# Variable percentage withdrawal

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Variable percentage withdrawal (VPW) is a method which adapts portfolio withdrawal amounts to the retiree's retirement horizon, asset allocation, and portfolio returns during retirement. It combines the best ideas of the constant-dollar, constant-percentage, and 1/N withdrawal methods to allow the retiree to spend most of the portfolio using return-adjusted withdrawals. By adapting withdrawals to market returns, VPW will never prematurely deplete the portfolio.

The VPW method uses a variable (increasing) percentage to determine withdrawals from a portfolio during retirement. Each year, the withdrawal is determined by multiplying that year's percentage by the current portfolio balance at the time of withdrawal.

The VPW method and spreadsheets were collaboratively developed and improved by a group of Bogleheads®.[1]

The VPW Accumulation And Retirement Worksheet calculates variable portfolio contributions, during accumulation, and variable portfolio withdrawals, during retirement, while taking into account current and future pensions with and without cost-of-living adjustments.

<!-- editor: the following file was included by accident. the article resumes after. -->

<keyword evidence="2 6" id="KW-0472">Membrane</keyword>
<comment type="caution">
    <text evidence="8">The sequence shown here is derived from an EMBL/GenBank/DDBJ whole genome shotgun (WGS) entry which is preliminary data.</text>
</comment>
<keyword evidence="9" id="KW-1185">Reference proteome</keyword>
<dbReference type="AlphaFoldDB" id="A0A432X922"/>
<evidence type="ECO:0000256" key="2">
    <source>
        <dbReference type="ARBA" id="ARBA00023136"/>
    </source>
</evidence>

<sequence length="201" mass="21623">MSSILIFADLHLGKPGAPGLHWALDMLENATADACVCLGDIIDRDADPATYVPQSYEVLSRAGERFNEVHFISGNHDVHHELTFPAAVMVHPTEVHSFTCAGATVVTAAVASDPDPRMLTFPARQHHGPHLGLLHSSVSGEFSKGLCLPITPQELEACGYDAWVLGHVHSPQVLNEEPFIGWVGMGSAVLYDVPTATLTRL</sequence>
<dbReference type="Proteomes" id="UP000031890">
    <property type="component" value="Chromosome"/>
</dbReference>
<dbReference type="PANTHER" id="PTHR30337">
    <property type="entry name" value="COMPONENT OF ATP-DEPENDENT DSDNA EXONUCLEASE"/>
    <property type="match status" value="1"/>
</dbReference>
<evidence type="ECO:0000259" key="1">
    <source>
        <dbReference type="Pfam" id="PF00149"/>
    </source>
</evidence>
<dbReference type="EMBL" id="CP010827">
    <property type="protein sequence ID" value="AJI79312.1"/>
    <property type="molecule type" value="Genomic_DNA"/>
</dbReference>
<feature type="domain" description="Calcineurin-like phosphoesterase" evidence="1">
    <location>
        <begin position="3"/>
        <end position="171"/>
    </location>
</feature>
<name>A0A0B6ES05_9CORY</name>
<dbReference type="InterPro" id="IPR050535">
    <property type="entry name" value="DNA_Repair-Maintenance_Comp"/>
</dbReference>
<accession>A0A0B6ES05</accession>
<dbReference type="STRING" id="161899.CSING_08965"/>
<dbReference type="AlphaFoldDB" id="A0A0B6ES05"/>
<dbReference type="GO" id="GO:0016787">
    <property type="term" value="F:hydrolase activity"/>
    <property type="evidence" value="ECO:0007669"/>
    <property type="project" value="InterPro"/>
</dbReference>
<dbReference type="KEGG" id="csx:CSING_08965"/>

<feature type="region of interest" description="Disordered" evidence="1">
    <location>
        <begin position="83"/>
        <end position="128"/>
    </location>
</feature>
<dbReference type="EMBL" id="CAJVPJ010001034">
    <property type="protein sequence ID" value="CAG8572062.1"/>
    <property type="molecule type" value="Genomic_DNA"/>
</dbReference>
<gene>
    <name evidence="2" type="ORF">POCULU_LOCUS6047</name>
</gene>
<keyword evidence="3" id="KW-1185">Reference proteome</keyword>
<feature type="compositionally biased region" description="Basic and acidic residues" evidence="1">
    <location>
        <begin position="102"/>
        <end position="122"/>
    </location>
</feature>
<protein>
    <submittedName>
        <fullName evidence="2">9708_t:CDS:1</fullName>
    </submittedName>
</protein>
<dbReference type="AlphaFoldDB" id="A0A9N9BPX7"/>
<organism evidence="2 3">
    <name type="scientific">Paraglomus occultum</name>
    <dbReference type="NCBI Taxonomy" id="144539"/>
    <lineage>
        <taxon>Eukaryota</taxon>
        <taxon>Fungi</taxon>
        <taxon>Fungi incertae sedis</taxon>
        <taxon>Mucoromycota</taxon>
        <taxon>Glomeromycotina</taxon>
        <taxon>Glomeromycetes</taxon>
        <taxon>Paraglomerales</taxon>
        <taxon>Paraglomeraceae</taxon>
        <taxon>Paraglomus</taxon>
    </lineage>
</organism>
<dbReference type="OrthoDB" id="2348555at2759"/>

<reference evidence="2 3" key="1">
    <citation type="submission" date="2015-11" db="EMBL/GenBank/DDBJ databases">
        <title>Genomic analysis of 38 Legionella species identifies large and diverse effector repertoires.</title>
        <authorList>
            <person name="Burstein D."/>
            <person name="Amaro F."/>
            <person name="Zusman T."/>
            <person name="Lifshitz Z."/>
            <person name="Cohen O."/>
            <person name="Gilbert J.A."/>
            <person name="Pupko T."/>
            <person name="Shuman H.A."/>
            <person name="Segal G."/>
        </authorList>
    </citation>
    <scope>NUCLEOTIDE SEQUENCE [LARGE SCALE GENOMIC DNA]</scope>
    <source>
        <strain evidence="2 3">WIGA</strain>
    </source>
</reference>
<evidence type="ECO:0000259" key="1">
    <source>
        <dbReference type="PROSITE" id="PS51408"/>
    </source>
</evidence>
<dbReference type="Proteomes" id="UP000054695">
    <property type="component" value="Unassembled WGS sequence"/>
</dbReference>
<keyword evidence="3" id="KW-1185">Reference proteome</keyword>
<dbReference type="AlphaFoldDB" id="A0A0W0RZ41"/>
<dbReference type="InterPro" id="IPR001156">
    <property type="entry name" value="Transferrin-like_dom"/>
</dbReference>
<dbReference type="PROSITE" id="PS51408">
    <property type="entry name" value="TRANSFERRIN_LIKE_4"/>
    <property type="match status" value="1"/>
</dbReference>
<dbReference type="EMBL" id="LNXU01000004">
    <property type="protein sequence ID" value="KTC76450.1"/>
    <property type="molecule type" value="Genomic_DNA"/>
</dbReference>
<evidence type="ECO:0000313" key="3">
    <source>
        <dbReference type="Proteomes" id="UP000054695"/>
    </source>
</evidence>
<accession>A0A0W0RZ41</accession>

The VPW Backtesting Spreadsheet contains two data sets: U.S. (1871-2019)[2][3] and Canada (1970-2019)[4].

## How to use variable percentage withdrawals during retirement

VPW is best used in conjunction with guaranteed base income from Social Security[5], a pension (if any), and (if necessary) an inflation-indexed Single Premium Immediate Annuity (SPIA).[note 1]

Portfolio withdrawals are preferably calculated with the VPW Accumulation And Retirement Worksheet. Users who don't want to use a spreadsheet can calculate portfolio withdrawals with the VPW table instead.

### With the VPW Accumulation And Retirement Worksheet

#### Steps

1. Open the worksheet.
2. Click on the Instructions tab and read its content.
3. Click on the Retirement tab and:
1. Each year:
1. Enter (or update) your Age (or, for a couple, the age of the younger spouse), Portfolio Balance, Portfolio Allocation, and the desired withdrawal frequency (annual, quarterly, or monthly).
• Note that it is important to update the Age and Portfolio Balance, every year of retirement, as they change.
2. Enter (or update) the Monthly Payment of all current and future pensions, including Social Security.